A Conversation witn T.I. About His New Album, Pharrell As Executive Producer & New Record Deal With Columbia

There is little doubt that Atlanta-bred artist Clifford Harris, aka T.I., has had a career full of

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There is little doubt that Atlanta-bred artist Clifford Harris, aka T.I., has had a career full of ups and downs ever since he entered the stage with his 2001 debut album I’m Serious. His ongoing success — as can be seen through his GRAMMY Award, acting gigs alongside the likes of Denzel Washington and Kelsey Grammer and a clothing company named AKOO Clothing — has been tested by industry barriers but also personal hurdles. The often rocky road of lasting relevance in the rap game is giving the 33-year old enough material to tell his story with his upcoming new album, which will also mark his debut as part his recently-inked deal with Columbia Records. While he hesitates to share too many details, he plans to release the project in three parts along with three accompanying short movies with three different perspectives. We met up with TIP while promoting his clothing line at Agenda Las Vegas. He opens up on some background on his new long-player, Pharrell’s role as an Executive Producer, creative freedom with Columbia Records, and more.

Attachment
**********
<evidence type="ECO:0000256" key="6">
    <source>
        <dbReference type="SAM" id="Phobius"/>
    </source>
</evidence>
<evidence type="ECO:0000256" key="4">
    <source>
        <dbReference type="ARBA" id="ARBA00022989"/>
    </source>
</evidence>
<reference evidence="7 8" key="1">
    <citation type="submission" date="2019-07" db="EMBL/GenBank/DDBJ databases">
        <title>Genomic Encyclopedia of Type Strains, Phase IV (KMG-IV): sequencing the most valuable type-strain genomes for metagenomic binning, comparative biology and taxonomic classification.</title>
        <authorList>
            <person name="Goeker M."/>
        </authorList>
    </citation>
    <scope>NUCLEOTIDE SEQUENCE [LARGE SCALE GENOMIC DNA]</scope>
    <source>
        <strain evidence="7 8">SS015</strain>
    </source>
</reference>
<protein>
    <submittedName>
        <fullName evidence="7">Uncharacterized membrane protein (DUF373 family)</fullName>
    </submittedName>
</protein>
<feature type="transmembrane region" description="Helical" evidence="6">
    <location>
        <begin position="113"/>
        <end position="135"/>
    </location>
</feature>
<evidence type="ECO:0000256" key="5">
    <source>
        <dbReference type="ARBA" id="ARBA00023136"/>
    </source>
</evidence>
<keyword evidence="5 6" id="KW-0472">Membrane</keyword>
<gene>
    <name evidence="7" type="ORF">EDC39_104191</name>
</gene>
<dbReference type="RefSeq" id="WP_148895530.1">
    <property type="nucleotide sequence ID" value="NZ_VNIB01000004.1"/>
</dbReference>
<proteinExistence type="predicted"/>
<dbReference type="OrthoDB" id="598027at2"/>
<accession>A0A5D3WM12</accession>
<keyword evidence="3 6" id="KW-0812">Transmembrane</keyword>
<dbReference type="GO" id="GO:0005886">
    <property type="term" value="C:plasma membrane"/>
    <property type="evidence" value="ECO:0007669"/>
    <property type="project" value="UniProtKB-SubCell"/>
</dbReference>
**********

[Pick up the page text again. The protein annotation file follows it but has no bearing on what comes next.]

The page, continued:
On one of your radio interviews recently, you mentioned your album will be accompanied by three short films that are based on themes found within the album. Can you talk about what those themes or stories are?
Ok, let me see, how can I say something without giving too much away? Now mind you, in production, preproduction and development, all these ideas are subject to change. I don’t want to tell you something and someone hold my feet to the fire when it may change. So I would like to put that disclaimer out there, first and foremost. All things creatively are subject to change until they out. First off, it is three short stories, one of them is themed sort of like the sins of our fathers where I’m basically saying more than just this moment went into me becoming the man that you see before you today. So what we would do is travel back generations and have each place, my lineage. My great great great grandfather back in prohibition days, moving hooch down in South Georgia. My uncle who introduced me to the numbers game in Atlanta when everyone was selling heroin. Me as myself in ‘96 in the crack trade trying to transition over to music. Me as my mother’s brother back in the 80s at the height of the crack epidemic. And me as myself today, as an entertainer. And how all of us have or had the same things to worry about, the same trappings and a different, yet simple swag and approach to success. A different, but simple level of respect. Different, but similar charisma. And how that lineage, that ground, that foundation was laid by my forefathers for me to be the type of me that I am today and their sins have translated into my success. You know what I’m saying? It’s kind of deep, but visually it’s made simple. The explanation is kind of all over the place, but visually it can and will be made simple. That’s only one of them. I have another one called The Return of The King and not as T.I. the king returns with another album. It’s a story of a gentleman, a character that I created by the name of Kevin King, Quincy King, Clifford King, something king, last name king with a c or a k or a q first name. So, this gentleman will have been locked up back in the late ‘90s for lets say 9 to 18 ounces of crack cocaine. Are you familiar with the crack law?

Not at all.